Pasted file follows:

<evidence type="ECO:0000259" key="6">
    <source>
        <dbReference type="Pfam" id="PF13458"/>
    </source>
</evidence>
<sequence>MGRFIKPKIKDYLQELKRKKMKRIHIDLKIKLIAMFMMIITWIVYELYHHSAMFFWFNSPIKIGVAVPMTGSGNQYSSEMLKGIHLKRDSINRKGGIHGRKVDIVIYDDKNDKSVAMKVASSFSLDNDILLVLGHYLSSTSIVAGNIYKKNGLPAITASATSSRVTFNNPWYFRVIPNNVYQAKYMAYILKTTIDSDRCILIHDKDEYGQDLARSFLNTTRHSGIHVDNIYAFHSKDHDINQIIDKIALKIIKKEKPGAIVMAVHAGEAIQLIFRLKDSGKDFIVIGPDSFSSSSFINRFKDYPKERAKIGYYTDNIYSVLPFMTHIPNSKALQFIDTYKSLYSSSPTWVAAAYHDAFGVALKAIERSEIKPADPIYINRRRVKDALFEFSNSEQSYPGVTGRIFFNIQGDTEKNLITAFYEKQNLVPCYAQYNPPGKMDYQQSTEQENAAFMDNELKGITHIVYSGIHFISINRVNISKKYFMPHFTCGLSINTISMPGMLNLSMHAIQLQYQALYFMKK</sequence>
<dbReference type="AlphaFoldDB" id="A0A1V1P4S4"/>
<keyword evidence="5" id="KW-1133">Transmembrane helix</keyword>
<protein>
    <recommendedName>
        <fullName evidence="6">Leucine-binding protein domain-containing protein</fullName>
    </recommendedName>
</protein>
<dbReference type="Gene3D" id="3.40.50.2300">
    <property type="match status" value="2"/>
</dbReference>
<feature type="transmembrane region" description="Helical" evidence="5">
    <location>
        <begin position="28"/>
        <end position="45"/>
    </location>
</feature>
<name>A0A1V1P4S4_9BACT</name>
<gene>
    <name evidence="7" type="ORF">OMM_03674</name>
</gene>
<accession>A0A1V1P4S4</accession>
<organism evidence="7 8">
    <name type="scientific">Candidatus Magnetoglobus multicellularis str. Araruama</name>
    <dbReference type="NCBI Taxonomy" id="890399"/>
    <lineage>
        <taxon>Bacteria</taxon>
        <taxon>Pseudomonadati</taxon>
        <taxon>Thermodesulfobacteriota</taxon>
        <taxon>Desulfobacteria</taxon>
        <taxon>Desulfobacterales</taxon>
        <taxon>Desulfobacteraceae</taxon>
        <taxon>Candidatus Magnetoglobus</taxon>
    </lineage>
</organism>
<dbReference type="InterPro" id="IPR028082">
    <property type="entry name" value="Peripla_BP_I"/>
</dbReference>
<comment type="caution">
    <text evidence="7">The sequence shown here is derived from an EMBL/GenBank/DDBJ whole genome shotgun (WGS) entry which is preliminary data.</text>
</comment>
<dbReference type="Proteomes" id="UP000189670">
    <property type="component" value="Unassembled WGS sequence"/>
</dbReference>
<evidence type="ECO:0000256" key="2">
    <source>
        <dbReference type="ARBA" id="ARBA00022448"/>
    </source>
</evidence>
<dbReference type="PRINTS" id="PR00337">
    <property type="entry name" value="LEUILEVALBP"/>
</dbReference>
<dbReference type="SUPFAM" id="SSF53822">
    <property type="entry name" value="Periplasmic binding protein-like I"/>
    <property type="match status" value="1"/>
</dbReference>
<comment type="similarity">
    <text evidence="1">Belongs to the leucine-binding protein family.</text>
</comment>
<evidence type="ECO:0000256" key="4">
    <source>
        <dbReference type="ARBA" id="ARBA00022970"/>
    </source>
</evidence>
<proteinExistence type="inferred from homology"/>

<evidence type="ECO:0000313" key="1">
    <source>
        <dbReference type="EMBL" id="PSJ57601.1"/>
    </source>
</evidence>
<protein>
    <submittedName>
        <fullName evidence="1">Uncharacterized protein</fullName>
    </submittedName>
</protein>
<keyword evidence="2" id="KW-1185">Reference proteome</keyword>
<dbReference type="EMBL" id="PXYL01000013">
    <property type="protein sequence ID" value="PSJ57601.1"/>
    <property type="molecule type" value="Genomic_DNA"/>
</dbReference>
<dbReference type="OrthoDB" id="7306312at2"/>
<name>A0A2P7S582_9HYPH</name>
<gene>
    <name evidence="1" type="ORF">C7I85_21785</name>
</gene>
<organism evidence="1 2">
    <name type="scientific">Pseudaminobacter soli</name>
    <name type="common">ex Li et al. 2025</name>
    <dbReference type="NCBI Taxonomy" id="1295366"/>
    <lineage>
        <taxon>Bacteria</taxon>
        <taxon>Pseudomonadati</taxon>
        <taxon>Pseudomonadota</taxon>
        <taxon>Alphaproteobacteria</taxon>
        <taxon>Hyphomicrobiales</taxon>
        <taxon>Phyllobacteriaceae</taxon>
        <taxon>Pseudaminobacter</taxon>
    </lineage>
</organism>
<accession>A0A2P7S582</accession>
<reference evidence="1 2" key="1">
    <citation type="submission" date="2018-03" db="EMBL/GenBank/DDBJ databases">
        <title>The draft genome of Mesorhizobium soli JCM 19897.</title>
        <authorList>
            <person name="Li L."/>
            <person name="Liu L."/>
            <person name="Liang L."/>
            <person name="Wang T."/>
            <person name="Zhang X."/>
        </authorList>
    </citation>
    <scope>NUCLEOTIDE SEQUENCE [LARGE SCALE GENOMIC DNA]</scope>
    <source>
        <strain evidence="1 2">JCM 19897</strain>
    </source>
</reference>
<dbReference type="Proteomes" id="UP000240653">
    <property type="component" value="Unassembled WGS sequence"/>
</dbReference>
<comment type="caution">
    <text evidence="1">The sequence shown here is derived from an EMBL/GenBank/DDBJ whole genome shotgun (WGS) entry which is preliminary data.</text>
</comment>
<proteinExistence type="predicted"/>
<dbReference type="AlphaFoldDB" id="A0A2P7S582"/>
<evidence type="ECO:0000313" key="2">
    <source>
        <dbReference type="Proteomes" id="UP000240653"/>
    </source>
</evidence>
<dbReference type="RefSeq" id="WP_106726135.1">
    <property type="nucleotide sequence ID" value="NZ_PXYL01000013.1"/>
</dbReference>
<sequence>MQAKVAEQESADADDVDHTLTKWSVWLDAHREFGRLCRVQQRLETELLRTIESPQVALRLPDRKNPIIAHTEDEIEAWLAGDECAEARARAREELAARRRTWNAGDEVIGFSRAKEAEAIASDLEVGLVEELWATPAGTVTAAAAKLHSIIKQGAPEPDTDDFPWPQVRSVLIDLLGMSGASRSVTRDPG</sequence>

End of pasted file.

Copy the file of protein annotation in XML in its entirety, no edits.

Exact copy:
<evidence type="ECO:0000259" key="6">
    <source>
        <dbReference type="Pfam" id="PF13458"/>
    </source>
</evidence>
<sequence>MGRFIKPKIKDYLQELKRKKMKRIHIDLKIKLIAMFMMIITWIVYELYHHSAMFFWFNSPIKIGVAVPMTGSGNQYSSEMLKGIHLKRDSINRKGGIHGRKVDIVIYDDKNDKSVAMKVASSFSLDNDILLVLGHYLSSTSIVAGNIYKKNGLPAITASATSSRVTFNNPWYFRVIPNNVYQAKYMAYILKTTIDSDRCILIHDKDEYGQDLARSFLNTTRHSGIHVDNIYAFHSKDHDINQIIDKIALKIIKKEKPGAIVMAVHAGEAIQLIFRLKDSGKDFIVIGPDSFSSSSFINRFKDYPKERAKIGYYTDNIYSVLPFMTHIPNSKALQFIDTYKSLYSSSPTWVAAAYHDAFGVALKAIERSEIKPADPIYINRRRVKDALFEFSNSEQSYPGVTGRIFFNIQGDTEKNLITAFYEKQNLVPCYAQYNPPGKMDYQQSTEQENAAFMDNELKGITHIVYSGIHFISINRVNISKKYFMPHFTCGLSINTISMPGMLNLSMHAIQLQYQALYFMKK</sequence>
<dbReference type="AlphaFoldDB" id="A0A1V1P4S4"/>
<keyword evidence="5" id="KW-1133">Transmembrane helix</keyword>
<protein>
    <recommendedName>
        <fullName evidence="6">Leucine-binding protein domain-containing protein</fullName>
    </recommendedName>
</protein>
<dbReference type="Gene3D" id="3.40.50.2300">
    <property type="match status" value="2"/>
</dbReference>
<feature type="transmembrane region" description="Helical" evidence="5">
    <location>
        <begin position="28"/>
        <end position="45"/>
    </location>
</feature>
<name>A0A1V1P4S4_9BACT</name>
<gene>
    <name evidence="7" type="ORF">OMM_03674</name>
</gene>
<accession>A0A1V1P4S4</accession>
<organism evidence="7 8">
    <name type="scientific">Candidatus Magnetoglobus multicellularis str. Araruama</name>
    <dbReference type="NCBI Taxonomy" id="890399"/>
    <lineage>
        <taxon>Bacteria</taxon>
        <taxon>Pseudomonadati</taxon>
        <taxon>Thermodesulfobacteriota</taxon>
        <taxon>Desulfobacteria</taxon>
        <taxon>Desulfobacterales</taxon>
        <taxon>Desulfobacteraceae</taxon>
        <taxon>Candidatus Magnetoglobus</taxon>
    </lineage>
</organism>
<dbReference type="InterPro" id="IPR028082">
    <property type="entry name" value="Peripla_BP_I"/>
</dbReference>
<comment type="caution">
    <text evidence="7">The sequence shown here is derived from an EMBL/GenBank/DDBJ whole genome shotgun (WGS) entry which is preliminary data.</text>
</comment>
<dbReference type="Proteomes" id="UP000189670">
    <property type="component" value="Unassembled WGS sequence"/>
</dbReference>
<evidence type="ECO:0000256" key="2">
    <source>
        <dbReference type="ARBA" id="ARBA00022448"/>
    </source>
</evidence>
<dbReference type="PRINTS" id="PR00337">
    <property type="entry name" value="LEUILEVALBP"/>
</dbReference>
<dbReference type="SUPFAM" id="SSF53822">
    <property type="entry name" value="Periplasmic binding protein-like I"/>
    <property type="match status" value="1"/>
</dbReference>
<comment type="similarity">
    <text evidence="1">Belongs to the leucine-binding protein family.</text>
</comment>
<evidence type="ECO:0000256" key="4">
    <source>
        <dbReference type="ARBA" id="ARBA00022970"/>
    </source>
</evidence>
<proteinExistence type="inferred from homology"/>

<evidence type="ECO:0000313" key="1">
    <source>
        <dbReference type="EMBL" id="PSJ57601.1"/>
    </source>
</evidence>
<protein>
    <submittedName>
        <fullName evidence="1">Uncharacterized protein</fullName>
    </submittedName>
</protein>
<keyword evidence="2" id="KW-1185">Reference proteome</keyword>
<dbReference type="EMBL" id="PXYL01000013">
    <property type="protein sequence ID" value="PSJ57601.1"/>
    <property type="molecule type" value="Genomic_DNA"/>
</dbReference>
<dbReference type="OrthoDB" id="7306312at2"/>
<name>A0A2P7S582_9HYPH</name>
<gene>
    <name evidence="1" type="ORF">C7I85_21785</name>
</gene>
<organism evidence="1 2">
    <name type="scientific">Pseudaminobacter soli</name>
    <name type="common">ex Li et al. 2025</name>
    <dbReference type="NCBI Taxonomy" id="1295366"/>
    <lineage>
        <taxon>Bacteria</taxon>
        <taxon>Pseudomonadati</taxon>
        <taxon>Pseudomonadota</taxon>
        <taxon>Alphaproteobacteria</taxon>
        <taxon>Hyphomicrobiales</taxon>
        <taxon>Phyllobacteriaceae</taxon>
        <taxon>Pseudaminobacter</taxon>
    </lineage>
</organism>
<accession>A0A2P7S582</accession>
<reference evidence="1 2" key="1">
    <citation type="submission" date="2018-03" db="EMBL/GenBank/DDBJ databases">
        <title>The draft genome of Mesorhizobium soli JCM 19897.</title>
        <authorList>
            <person name="Li L."/>
            <person name="Liu L."/>
            <person name="Liang L."/>
            <person name="Wang T."/>
            <person name="Zhang X."/>
        </authorList>
    </citation>
    <scope>NUCLEOTIDE SEQUENCE [LARGE SCALE GENOMIC DNA]</scope>
    <source>
        <strain evidence="1 2">JCM 19897</strain>
    </source>
</reference>
<dbReference type="Proteomes" id="UP000240653">
    <property type="component" value="Unassembled WGS sequence"/>
</dbReference>
<comment type="caution">
    <text evidence="1">The sequence shown here is derived from an EMBL/GenBank/DDBJ whole genome shotgun (WGS) entry which is preliminary data.</text>
</comment>
<proteinExistence type="predicted"/>
<dbReference type="AlphaFoldDB" id="A0A2P7S582"/>
<evidence type="ECO:0000313" key="2">
    <source>
        <dbReference type="Proteomes" id="UP000240653"/>
    </source>
</evidence>
<dbReference type="RefSeq" id="WP_106726135.1">
    <property type="nucleotide sequence ID" value="NZ_PXYL01000013.1"/>
</dbReference>
<sequence>MQAKVAEQESADADDVDHTLTKWSVWLDAHREFGRLCRVQQRLETELLRTIESPQVALRLPDRKNPIIAHTEDEIEAWLAGDECAEARARAREELAARRRTWNAGDEVIGFSRAKEAEAIASDLEVGLVEELWATPAGTVTAAAAKLHSIIKQGAPEPDTDDFPWPQVRSVLIDLLGMSGASRSVTRDPG</sequence>